Vycki Atallah has also seen a wide variation between what is taught in sex ed. As co-ordinator of Klinic Community Health Centre’s Teen Talk program, she’s invited into schools to give sex ed talks when schools want more. “It can really look a lot different in different schools and communities. For some schools and communities, we’re really welcome, and come in, and some classes get multiple workshops from us; and other schools and school divisions simply don’t book us; don’t extend an invitation for us to come into their school.”

Teen Talk approaches sex ed in line with the provincial curriculum, but from an anti-oppressive standpoint, which includes education about healthy relationships, and the range of genders and sexuality. Their workshops make it clear that all types of couples are valued on an equal level and that body parts can belong to people of any gender, says Atallah.

She says Seven Oaks School Division and Winnipeg One are among the most progressive on these fronts she’s worked with.

Anastasia Chipelski, who works with service providers who talk to teens about sex in her capacity as health educator at Nine Circles Community Health Centre, says she doesn’t think the majority of teens are learning their sex education in schools anyway. The teens her clients are in contact with are way ahead of any adults who are teaching them about sex. “Who knows where the teens are learning it from?” she says. “They’re not learning it in schools.” One guess she has is they’re getting information from well-informed peers.

Perhaps one piece of the puzzle is that the curriculum schools are teaching needs updating, says Paulsen. “Everybody agrees that it [does],” she says. “Things have changed a lot.”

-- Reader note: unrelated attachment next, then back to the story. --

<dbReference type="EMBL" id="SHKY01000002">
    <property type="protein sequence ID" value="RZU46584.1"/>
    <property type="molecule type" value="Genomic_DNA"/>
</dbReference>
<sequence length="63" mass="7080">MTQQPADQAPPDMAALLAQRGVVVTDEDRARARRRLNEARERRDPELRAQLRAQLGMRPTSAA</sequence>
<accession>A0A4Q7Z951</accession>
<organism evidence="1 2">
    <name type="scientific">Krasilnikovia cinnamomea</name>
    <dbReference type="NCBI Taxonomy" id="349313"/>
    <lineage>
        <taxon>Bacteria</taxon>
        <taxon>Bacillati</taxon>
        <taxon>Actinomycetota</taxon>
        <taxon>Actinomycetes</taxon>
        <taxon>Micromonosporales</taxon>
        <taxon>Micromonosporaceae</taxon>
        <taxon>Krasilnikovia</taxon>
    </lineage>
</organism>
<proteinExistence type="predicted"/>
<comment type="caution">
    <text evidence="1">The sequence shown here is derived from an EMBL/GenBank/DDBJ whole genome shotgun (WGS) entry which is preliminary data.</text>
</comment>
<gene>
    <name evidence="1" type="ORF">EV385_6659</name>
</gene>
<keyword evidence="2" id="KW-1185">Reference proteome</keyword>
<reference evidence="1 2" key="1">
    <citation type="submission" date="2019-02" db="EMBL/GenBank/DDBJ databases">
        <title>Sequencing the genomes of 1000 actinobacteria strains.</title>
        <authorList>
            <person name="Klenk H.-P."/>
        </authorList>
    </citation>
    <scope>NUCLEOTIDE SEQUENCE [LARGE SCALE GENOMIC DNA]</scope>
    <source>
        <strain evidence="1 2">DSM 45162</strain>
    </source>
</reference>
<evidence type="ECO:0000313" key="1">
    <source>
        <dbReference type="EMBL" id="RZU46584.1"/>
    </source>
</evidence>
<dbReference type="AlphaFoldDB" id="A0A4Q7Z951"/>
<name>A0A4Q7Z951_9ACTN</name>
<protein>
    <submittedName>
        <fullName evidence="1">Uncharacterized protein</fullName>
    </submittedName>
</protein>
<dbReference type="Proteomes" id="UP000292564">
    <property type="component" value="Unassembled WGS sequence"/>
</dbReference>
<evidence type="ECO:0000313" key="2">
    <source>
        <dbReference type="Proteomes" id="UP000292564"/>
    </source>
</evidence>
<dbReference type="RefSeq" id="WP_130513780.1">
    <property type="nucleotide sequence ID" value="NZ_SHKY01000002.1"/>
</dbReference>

“We have a spectrum of how people identify and their attractions, and all of those kinds of things.
If we’re going to be inclusive and comprehensive and provide a safe space for all students, then it is time to be realistic and pragmatic, and let’s not pretend that this isn’t an issue.”

Published in OutWords Magazine, Dec 2014


–Larkin Schmiedl is a freelance writer living and working in Vancouver, B.C. He loves to write about social and environmental justice.

Sugar free: inside food banks controversial no junk food policies

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Controversy erupted in August after Ottawa’s Parkdale Food Centre announced it would stop accepting junk food, such as Kraft Dinner and hot dogs, effective immediately. Some wholeheartedly agreed with the centre’s stand; others virulently opposed the new restriction. Those in favour felt, like Karen Secord, Parkdale’s co-ordinator, that food bank users’ health is worth as much as anyone’s, and Parkdale should strive to provide healthy food. Those opposed to the move, however, asked why the food bank felt it had the authority to restrict people’s diet choices. Some former food bank users shared the opinion hotdogs were better than nothing, while others pointed out they didn’t have refrigeration to store so-called healthier food. Yet, for or against, and whether the commentary was rooted in personal experience, politics or stereotypes, the public conversation revealed something essential: our own attitudes toward those using food banks.

Parkdale isn’t the first or only food bank to restrict food donations. Founded more than 30 years ago, Toronto’s The Stop Community Food Centre, has made it the centre’s policy to only accept healthy food—a policy created after the community members it serves told the organization they wanted it that way. “We started as a food bank in the traditional sense, and over time our community members told us the food that we were providing was not enough,” says Kathe Rogers, The Stop’s communications manager. “It was not healthy enough, it was not meeting their dietary needs. And so over time, we became a healthy food bank. Because that is what people really need when they’re struggling. When they’re out there on low incomes, or they’re living in poverty, these are the items that are beyond their means.”